By Ms. Michelle Harlan (USASAC)June 22, 2012
NEW CUMBERLAND, Pa. -- Perhaps one of the most critical pieces in the Foreign Military Sales puzzle is the delivery of materiel acquisitions to a foreign country recipient. There are many factors in place that can delay, or in worse case scenarios, stop the process. That's where the U.S. Army Security Assistance Command comes in -- all logistics operations are handled through USASAC's New Cumberland case management divisions for each combatant command.
David Cooper, a central case manager at USASAC's New Cumberland office, oversees the execution of FMS cases for approximately 40 countries throughout Central and South America. His job is to perform the overall case management functions for new and existing FMS cases from implementation to case closure and ensure the cases are delivered on time and within cost.
Working on case budgets and transportation can vary from country to country. According to Cooper, the process of case implementation and closure is often the same, but each country has its own quirks through the progression of their FMS cases.
"When I come in at the start of the day, I probably won't have the same issues as the day before," Cooper said. "It's a challenge, but a welcomed one. Nothing is repetitive here."
Cooper says his initiative to fulfill the customers' needs is what drives him to succeed in his job, as well as keeping the case balanced financially and logistically.
"Each customer is important," he said. "They receive equal support, no matter how big or small their program is."
Throughout the early stages of FMS case development, Cooper keeps a close watch as the case progresses and ensures that shipping addresses are constructed correctly to meet the country's request based on the structure of their transportation system. Country program managers at USASAC's Redstone Arsenal office work with the countries to establish the terms of a FMS case. Once that has been agreed upon between the U.S. and the recipient country, Cooper will work with various Army Materiel Command life-cycle management commands for procurement of materiel and vendors to ensure items can be ordered from their available stocks and also be able to ship on time.
Sometimes items aren't obtainable, whether they are out of production or out of stock, so USASAC will work to find equivalent substitutes or go through the USASAC Special Projects Office or possibly the SNAP (Simplified Nonstandard Item Acquisition Program) office to procure needed materiel.
Coordinating the challenges of delivering items is an obstacle Cooper has overcome. Cynthia Morgan, chief of the SOUTHCOM branch at USASAC New Cumberland, said Cooper works with the SOUTHCOM transportation office to resolve transportation issues. Some of the South American countries don't have channel flights available or can't afford freight forwarders.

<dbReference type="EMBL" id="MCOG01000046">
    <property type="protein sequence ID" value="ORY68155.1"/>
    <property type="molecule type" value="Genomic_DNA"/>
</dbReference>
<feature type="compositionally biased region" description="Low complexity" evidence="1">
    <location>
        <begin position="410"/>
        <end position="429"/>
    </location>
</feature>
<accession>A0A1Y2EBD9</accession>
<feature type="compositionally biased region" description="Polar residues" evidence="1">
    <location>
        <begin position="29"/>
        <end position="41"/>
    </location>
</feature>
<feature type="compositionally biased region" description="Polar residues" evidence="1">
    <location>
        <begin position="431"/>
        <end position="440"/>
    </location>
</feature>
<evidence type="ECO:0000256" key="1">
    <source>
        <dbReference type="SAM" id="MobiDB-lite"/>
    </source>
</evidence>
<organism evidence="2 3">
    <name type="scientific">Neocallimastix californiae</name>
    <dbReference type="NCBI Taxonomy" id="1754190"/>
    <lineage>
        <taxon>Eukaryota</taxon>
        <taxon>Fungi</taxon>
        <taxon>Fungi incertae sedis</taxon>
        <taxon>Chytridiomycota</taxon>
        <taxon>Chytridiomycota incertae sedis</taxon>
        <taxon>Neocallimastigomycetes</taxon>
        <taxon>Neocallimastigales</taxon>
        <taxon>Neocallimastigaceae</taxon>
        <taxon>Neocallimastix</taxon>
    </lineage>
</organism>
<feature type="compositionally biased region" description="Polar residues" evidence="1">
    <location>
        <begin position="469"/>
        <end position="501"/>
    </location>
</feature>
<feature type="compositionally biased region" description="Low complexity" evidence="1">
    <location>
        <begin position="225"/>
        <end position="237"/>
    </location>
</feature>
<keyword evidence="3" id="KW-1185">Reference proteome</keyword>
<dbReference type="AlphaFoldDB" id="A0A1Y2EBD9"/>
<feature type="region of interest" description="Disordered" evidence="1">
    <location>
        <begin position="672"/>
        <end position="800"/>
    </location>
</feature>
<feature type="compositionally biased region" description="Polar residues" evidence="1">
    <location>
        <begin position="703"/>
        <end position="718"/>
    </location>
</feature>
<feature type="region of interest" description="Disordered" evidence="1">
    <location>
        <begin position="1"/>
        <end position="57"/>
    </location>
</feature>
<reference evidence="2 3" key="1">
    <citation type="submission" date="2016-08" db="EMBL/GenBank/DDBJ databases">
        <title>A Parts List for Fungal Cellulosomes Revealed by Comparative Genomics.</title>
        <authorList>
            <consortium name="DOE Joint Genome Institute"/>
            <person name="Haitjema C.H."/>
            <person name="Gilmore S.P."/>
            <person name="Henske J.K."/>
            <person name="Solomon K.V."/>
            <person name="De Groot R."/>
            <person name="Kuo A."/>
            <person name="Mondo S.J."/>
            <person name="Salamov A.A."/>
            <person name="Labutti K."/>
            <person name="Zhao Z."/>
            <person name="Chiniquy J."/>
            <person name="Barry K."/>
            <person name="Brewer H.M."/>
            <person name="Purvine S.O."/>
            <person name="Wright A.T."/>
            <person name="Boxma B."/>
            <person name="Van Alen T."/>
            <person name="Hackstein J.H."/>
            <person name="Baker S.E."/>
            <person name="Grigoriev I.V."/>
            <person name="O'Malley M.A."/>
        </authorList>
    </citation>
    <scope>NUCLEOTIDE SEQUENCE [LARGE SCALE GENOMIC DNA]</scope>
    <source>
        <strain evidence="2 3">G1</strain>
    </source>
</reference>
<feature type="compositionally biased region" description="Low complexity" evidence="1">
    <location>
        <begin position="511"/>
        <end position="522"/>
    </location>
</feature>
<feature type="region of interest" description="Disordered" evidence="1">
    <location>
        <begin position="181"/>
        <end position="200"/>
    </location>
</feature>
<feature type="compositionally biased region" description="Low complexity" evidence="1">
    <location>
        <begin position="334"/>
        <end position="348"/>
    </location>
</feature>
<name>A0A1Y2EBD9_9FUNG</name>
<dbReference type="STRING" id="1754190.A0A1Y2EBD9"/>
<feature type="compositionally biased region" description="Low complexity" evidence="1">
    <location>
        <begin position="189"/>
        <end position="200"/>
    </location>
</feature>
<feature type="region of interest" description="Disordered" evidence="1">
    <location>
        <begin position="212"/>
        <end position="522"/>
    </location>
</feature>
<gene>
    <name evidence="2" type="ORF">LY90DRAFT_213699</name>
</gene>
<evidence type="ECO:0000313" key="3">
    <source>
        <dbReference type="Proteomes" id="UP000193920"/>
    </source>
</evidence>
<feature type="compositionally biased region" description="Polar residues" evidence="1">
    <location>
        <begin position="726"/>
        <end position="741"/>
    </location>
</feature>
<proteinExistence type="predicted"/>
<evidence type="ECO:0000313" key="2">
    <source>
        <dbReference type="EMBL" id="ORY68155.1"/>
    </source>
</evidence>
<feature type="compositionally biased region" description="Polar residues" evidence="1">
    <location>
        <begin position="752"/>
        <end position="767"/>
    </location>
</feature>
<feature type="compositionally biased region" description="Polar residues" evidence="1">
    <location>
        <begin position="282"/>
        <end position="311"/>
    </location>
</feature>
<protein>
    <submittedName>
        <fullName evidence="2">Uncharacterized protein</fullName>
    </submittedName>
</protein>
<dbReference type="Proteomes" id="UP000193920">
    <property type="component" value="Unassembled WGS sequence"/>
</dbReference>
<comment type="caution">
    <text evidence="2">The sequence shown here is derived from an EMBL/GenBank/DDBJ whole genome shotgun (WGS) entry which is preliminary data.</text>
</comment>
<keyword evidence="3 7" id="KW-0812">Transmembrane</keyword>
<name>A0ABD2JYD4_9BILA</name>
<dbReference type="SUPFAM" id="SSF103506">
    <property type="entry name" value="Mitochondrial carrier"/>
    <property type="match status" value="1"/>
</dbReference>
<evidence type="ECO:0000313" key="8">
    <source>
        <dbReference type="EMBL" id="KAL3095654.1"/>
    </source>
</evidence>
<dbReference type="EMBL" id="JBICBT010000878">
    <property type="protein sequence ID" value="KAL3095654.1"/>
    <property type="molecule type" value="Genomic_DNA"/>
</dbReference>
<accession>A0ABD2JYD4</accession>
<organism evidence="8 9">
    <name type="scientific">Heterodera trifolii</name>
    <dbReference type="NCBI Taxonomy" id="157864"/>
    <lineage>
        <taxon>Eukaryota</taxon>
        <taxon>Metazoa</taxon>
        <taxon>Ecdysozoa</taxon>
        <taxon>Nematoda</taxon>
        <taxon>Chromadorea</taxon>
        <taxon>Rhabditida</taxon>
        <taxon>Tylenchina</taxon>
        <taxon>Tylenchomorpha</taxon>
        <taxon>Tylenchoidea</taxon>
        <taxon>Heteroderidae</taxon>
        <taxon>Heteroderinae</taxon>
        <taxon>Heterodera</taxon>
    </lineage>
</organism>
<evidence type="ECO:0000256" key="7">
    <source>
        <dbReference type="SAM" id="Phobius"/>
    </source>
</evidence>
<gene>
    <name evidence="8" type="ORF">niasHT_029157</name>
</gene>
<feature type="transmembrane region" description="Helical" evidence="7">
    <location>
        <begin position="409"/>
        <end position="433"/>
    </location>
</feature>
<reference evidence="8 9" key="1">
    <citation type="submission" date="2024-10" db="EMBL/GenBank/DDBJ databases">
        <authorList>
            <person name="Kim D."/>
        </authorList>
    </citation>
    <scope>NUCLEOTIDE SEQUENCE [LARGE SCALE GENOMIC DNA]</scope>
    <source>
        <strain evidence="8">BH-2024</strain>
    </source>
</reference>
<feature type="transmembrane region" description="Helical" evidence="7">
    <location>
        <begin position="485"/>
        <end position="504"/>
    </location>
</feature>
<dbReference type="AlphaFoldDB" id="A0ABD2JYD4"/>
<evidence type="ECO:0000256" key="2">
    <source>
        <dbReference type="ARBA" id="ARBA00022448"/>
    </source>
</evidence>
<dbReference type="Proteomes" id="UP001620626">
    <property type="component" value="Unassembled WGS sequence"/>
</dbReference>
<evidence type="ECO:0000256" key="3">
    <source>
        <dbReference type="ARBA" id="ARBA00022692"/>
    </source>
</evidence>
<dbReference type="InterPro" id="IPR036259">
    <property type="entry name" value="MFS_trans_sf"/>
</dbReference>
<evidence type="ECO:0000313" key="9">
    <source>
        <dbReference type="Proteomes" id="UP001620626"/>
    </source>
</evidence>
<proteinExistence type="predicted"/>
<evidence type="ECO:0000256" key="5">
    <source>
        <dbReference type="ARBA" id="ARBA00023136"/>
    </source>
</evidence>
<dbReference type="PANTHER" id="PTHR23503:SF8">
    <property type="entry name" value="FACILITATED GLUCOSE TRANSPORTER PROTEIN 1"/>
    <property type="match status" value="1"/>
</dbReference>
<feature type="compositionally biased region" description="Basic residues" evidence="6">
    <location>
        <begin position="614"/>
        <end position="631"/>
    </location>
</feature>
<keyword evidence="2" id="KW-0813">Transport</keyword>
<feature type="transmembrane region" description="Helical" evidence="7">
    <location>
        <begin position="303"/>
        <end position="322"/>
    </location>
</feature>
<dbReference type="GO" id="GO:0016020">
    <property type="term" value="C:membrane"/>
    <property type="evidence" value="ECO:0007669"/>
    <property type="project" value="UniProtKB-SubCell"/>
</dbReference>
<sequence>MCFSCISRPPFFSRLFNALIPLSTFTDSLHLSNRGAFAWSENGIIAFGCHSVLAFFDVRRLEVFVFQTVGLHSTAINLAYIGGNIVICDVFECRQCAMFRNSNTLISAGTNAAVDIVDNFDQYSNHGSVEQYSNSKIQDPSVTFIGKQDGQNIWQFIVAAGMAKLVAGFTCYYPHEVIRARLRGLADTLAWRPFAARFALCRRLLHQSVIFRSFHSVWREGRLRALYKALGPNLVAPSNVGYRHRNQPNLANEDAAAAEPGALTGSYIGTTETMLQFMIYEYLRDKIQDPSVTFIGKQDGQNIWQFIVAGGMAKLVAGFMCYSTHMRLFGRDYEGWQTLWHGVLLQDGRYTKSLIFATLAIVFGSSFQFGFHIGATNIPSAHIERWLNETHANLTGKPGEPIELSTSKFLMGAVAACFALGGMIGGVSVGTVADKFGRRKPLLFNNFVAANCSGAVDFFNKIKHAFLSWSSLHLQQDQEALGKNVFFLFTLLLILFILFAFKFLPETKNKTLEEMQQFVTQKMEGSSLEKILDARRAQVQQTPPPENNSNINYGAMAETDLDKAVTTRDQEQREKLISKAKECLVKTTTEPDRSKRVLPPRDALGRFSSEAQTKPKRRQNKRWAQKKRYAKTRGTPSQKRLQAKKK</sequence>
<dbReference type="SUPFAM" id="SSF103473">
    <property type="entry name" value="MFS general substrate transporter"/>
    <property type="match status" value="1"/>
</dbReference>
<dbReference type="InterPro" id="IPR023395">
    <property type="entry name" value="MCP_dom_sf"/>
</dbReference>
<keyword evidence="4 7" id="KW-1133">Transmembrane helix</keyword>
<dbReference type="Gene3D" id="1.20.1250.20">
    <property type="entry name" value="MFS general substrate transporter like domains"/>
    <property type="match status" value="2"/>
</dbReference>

"I try to work with them (foreign dignitaries) and also coordinate with the COCOMS and LCMCs," Cooper said.
That might mean piggybacking on training missions that are arriving in the same area as where the items are to be delivered, finding spare space on vessels or consolidating shipments to avoid extra costs.
"People don't quite understand the execution portion. The process to deliver materiel can take longer than we envision," he said. "Dealing with various countries in the Central/South American AOR (Area of Responsibility), I like to be directly involved with each and every requirement so that we know exactly what's going on and are able to provide shipping documentation as a heads-up that their items are shipping."
Cooper's co-workers agree that his work ethic is customer-centric.
"He strives to establish a good working relationship with the customer," Lenard Dotson, a CPM for USASAC's SOUTHCOM regional directorate, said.
"David is proactive; he meets problematic issues head on until he resolves the issue," Morgan said. "He is customer focused."
"I set myself to a high standard, as well as my team members," Cooper said. "There's always room for improvement. I want us to be satisfied with our efforts, but still wanting to achieve more for the betterment of the program."
When he receives an email from the customer saying they received their materiel, Cooper knows his team has done an integral part of their job.
"We (USASAC) have the same goal -- providing the customer what they need," he said. "In the end, we must ensure that they are satisfied with our efforts to support them from a security assistance perspective. This mindset will be sure to build partnerships across the nation."